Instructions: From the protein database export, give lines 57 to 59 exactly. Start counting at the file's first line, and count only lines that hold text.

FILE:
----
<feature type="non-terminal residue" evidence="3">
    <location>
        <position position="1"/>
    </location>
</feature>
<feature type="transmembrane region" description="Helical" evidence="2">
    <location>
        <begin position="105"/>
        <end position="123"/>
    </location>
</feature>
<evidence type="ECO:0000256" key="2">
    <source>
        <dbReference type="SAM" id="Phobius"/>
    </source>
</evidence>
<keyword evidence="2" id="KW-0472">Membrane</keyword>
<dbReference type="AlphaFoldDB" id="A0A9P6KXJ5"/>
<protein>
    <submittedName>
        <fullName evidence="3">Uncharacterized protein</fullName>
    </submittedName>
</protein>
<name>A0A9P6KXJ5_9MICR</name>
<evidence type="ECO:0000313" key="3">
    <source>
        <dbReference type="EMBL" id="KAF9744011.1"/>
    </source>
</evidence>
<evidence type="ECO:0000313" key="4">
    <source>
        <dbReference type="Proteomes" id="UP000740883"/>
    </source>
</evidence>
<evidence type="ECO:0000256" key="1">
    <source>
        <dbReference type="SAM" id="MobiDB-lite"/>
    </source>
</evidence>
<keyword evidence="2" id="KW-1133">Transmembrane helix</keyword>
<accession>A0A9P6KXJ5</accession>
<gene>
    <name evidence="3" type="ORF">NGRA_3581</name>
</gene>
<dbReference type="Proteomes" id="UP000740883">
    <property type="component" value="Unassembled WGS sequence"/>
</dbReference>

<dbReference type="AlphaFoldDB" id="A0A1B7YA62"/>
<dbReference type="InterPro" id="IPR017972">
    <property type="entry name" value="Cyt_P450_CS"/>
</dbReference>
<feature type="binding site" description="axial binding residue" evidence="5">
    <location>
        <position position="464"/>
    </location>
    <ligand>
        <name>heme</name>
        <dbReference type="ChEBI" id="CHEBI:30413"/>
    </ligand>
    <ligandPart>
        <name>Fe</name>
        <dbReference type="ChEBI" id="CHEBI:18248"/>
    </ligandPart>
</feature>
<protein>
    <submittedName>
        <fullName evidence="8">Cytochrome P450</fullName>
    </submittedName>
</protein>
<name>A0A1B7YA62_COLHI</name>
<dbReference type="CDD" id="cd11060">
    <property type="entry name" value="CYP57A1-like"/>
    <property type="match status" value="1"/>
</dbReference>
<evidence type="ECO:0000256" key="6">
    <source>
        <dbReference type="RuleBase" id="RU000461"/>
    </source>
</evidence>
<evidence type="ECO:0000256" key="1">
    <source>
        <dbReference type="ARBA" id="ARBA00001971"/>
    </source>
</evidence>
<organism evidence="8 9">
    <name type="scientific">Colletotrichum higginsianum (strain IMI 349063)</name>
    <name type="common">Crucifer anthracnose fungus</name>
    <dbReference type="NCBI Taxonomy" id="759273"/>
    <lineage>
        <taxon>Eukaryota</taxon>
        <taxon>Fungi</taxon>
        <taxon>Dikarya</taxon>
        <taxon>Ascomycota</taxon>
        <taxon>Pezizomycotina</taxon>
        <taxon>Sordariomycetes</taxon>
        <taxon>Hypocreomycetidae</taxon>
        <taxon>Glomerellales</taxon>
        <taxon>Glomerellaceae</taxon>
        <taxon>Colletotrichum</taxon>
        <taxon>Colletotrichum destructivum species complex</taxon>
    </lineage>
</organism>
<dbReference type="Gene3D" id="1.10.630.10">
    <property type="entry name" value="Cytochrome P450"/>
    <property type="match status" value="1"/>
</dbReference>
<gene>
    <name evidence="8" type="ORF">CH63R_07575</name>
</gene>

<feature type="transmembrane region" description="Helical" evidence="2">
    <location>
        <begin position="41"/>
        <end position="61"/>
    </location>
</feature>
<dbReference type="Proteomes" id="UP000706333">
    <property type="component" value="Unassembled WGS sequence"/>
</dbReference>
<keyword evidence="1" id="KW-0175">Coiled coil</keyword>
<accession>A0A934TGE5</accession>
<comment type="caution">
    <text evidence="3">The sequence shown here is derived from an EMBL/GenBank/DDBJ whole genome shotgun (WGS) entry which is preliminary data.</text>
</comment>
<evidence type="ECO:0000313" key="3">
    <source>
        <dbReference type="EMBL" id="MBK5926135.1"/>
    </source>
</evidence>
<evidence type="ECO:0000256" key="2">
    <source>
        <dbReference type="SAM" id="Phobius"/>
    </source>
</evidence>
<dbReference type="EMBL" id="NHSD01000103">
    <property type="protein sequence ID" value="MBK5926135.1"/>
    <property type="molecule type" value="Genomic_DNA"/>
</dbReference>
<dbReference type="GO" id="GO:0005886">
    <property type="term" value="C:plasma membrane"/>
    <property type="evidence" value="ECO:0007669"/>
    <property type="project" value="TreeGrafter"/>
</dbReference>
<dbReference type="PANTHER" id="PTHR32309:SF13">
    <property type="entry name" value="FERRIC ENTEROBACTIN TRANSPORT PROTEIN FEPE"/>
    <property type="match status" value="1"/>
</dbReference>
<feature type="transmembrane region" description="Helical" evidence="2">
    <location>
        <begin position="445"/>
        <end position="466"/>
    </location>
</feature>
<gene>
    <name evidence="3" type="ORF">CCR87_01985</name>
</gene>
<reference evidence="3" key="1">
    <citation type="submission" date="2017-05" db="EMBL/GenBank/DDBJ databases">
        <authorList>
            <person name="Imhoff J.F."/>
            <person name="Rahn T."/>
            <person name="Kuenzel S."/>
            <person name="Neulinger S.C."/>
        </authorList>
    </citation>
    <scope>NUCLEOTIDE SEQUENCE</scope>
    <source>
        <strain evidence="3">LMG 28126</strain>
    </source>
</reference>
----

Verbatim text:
        <name>heme</name>
        <dbReference type="ChEBI" id="CHEBI:30413"/>
    </ligand>